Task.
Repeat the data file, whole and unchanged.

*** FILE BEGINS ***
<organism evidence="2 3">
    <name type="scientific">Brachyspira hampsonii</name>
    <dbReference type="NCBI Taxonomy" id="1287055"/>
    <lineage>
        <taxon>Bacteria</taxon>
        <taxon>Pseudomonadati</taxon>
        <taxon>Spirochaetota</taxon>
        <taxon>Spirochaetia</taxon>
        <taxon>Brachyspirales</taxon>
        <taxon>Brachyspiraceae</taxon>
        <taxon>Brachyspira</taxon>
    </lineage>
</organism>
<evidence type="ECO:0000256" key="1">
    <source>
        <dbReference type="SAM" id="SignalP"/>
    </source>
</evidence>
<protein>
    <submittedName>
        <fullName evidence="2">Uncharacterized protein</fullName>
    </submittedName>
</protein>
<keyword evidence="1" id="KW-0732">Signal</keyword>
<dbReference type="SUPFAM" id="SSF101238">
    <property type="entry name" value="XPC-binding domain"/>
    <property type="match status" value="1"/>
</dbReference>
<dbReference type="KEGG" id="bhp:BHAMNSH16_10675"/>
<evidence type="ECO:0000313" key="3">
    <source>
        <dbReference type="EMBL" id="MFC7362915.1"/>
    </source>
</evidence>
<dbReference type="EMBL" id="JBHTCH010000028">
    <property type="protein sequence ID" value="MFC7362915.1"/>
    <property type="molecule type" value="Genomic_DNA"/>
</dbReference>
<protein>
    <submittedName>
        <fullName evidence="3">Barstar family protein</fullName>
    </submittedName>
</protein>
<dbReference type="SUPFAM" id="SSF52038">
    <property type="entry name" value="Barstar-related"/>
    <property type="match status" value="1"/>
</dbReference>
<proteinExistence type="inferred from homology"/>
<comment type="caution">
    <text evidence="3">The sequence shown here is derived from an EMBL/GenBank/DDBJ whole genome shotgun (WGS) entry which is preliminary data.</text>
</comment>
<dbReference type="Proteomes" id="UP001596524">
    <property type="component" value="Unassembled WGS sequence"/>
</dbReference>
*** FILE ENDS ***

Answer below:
<organism evidence="2 3">
    <name type="scientific">Brachyspira hampsonii</name>
    <dbReference type="NCBI Taxonomy" id="1287055"/>
    <lineage>
        <taxon>Bacteria</taxon>
        <taxon>Pseudomonadati</taxon>
        <taxon>Spirochaetota</taxon>
        <taxon>Spirochaetia</taxon>
        <taxon>Brachyspirales</taxon>
        <taxon>Brachyspiraceae</taxon>
        <taxon>Brachyspira</taxon>
    </lineage>
</organism>
<evidence type="ECO:0000256" key="1">
    <source>
        <dbReference type="SAM" id="SignalP"/>
    </source>
</evidence>
<protein>
    <submittedName>
        <fullName evidence="2">Uncharacterized protein</fullName>
    </submittedName>
</protein>
<keyword evidence="1" id="KW-0732">Signal</keyword>
<dbReference type="SUPFAM" id="SSF101238">
    <property type="entry name" value="XPC-binding domain"/>
    <property type="match status" value="1"/>
</dbReference>
<dbReference type="KEGG" id="bhp:BHAMNSH16_10675"/>
<evidence type="ECO:0000313" key="3">
    <source>
        <dbReference type="EMBL" id="MFC7362915.1"/>
    </source>
</evidence>
<dbReference type="EMBL" id="JBHTCH010000028">
    <property type="protein sequence ID" value="MFC7362915.1"/>
    <property type="molecule type" value="Genomic_DNA"/>
</dbReference>
<protein>
    <submittedName>
        <fullName evidence="3">Barstar family protein</fullName>
    </submittedName>
</protein>
<dbReference type="SUPFAM" id="SSF52038">
    <property type="entry name" value="Barstar-related"/>
    <property type="match status" value="1"/>
</dbReference>
<proteinExistence type="inferred from homology"/>
<comment type="caution">
    <text evidence="3">The sequence shown here is derived from an EMBL/GenBank/DDBJ whole genome shotgun (WGS) entry which is preliminary data.</text>
</comment>
<dbReference type="Proteomes" id="UP001596524">
    <property type="component" value="Unassembled WGS sequence"/>
</dbReference>